Tracing E. coli’s path

These diagrams show how E. coil, a potentially deadly bacteria, gets into the food supply. Study the diagrams carefully. Then answer the questions below.

E. coli: From farm to fork

E. col/0157:H7 bacteria are first found on the farm, where they can thrive among cattle. Mistakes in the packing plant or the kitchen usually allow them to reach their human victims.

On the farm

(1) Lives in cattle: E. coil a common, normally harmless species of bacteria, lives in all cattle stomachs; most herds–and up to 10 percent of all cattle–carry the harmful 0157:H7 strain

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(2) Spread in feedlots: E. coli. shed in cattle manure, can easily spread in feedlots where many cattle are confined for months being fattened before slaughter

(3) Rainwater runoff problems: Contaminated manure is washed into streams and lakes on the farm and beyond; bacteria can survive 40 days in 68[degrees] F (20[degrees] C) water

Scientists suspect most E. coil contamination of non-beef foods can be traced to runoff or compost fertilizer containing animal manure.

In the plant

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Some cattle carry the bacteria on their hides and in their stomachs when they go to slaughter; how E. coli gets on meat:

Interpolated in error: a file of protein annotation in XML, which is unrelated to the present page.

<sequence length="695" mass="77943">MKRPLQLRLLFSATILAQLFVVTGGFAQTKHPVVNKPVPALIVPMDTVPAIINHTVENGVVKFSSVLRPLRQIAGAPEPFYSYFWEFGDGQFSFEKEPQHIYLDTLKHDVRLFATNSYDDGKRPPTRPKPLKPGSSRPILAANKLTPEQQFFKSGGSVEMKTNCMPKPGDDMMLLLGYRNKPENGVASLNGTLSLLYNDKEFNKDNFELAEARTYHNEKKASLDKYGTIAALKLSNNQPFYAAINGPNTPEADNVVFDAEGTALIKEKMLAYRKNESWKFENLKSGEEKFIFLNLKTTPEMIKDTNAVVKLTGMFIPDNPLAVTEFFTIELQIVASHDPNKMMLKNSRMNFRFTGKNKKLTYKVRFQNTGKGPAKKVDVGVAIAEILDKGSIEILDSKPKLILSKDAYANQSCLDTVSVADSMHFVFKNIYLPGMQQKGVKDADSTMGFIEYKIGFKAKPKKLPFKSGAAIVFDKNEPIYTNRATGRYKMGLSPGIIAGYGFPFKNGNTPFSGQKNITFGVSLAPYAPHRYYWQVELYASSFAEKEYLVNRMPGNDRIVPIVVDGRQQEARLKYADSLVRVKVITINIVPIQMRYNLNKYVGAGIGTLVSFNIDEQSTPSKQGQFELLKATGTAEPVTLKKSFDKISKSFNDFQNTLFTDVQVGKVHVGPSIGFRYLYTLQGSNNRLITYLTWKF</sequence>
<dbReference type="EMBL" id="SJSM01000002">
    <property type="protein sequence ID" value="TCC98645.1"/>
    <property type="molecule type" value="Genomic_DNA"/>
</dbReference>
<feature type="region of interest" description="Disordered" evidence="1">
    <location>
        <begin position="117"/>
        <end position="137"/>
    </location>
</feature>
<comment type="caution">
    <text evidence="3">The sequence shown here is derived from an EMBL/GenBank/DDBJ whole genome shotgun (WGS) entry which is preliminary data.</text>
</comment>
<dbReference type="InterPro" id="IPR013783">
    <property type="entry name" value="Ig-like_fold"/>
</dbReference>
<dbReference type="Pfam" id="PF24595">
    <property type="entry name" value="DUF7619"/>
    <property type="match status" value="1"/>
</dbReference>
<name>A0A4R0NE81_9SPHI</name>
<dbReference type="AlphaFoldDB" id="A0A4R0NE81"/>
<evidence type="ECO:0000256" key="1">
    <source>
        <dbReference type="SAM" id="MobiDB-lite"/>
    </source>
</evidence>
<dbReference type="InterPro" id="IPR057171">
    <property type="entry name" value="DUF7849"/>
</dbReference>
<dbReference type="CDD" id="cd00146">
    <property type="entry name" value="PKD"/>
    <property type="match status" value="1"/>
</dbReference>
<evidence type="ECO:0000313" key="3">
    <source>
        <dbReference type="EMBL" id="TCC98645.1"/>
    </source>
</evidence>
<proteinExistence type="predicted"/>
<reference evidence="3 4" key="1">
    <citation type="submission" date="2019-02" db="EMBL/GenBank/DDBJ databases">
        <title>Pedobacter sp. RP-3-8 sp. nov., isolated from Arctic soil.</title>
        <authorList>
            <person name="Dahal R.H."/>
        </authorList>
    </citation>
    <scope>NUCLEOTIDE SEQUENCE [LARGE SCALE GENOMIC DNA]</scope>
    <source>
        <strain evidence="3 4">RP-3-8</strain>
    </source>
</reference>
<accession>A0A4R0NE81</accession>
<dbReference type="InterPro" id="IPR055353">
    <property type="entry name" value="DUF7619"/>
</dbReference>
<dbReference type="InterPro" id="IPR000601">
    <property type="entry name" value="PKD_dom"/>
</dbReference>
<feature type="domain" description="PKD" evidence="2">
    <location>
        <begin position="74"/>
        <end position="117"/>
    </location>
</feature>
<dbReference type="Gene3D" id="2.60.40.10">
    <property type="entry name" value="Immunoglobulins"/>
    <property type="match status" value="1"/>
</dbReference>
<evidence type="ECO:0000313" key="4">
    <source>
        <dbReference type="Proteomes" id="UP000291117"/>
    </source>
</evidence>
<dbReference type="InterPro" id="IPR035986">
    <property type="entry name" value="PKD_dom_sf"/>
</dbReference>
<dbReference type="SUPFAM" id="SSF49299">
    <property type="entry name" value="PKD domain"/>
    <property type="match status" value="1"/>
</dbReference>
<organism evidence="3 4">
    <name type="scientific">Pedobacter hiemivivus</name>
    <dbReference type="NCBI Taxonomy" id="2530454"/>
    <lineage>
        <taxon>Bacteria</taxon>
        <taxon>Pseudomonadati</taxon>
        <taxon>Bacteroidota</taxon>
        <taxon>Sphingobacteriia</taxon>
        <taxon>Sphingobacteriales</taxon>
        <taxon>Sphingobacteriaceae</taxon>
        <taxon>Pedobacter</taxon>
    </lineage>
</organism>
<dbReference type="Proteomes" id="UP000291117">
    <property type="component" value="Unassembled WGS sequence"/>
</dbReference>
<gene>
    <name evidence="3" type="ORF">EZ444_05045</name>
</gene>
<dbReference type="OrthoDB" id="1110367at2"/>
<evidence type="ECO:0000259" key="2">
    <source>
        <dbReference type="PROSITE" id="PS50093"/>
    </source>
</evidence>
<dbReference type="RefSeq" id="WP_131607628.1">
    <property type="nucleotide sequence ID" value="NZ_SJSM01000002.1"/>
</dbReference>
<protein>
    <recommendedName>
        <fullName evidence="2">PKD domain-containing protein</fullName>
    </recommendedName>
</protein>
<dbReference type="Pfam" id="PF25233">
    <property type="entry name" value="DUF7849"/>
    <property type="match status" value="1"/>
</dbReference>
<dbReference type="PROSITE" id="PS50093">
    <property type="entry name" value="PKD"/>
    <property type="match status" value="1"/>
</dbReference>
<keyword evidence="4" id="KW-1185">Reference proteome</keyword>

(1) Skinning carcasses: E. coil on the hide can transfer to the raw meat

(2) Gutting mistakes: Can lead to cuts in the digestive track, allowing bacteria to spill onto carcass

Bacteria is invisible to meat inspectors; many plants use antibacterial rinses and vacuums to clean carcasses i

(3) Sloppy cutting: E. coil can survive on meat surface after final beef cuts are made from carcasses

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(4) Mixing ground beef: Meat scraps processed into ground beef come from many sources, so one bad carcass can contaminate up to 8 tons of beef

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Grinding also spreads bacteria throughout mixture so cooking heat won’t kill it unless meat is cooked through; whole cuts like steaks need only be fully cooked on the outside

1. Where does E. coil originate?

A. cow manure

B. cow stomachs

C. contaminated rainwater

2. Which is not a way scientists believe E. coil gets into the non-beef food supply?

A. from cows eating contaminated plants

B. from manure being washed into streams

C. from fertilizer that contains animal manure

3. How much ground beef can one bad carcass contaminate during processing?

A. only the meat from that one carcass

B. up to 20 pounds

C. up to 8 tons

4. Which of these has the greatest chance of containing E. coli?

A. uncooked ground beef

B. medium rare steak

C. a fully cooked hamburger

ANSWER KEY

1. B, 2. A, 3. C, 4. A

COPYRIGHT 2008 Weekly Reader Corp.

COPYRIGHT 2008 Gale, Cengage Learning

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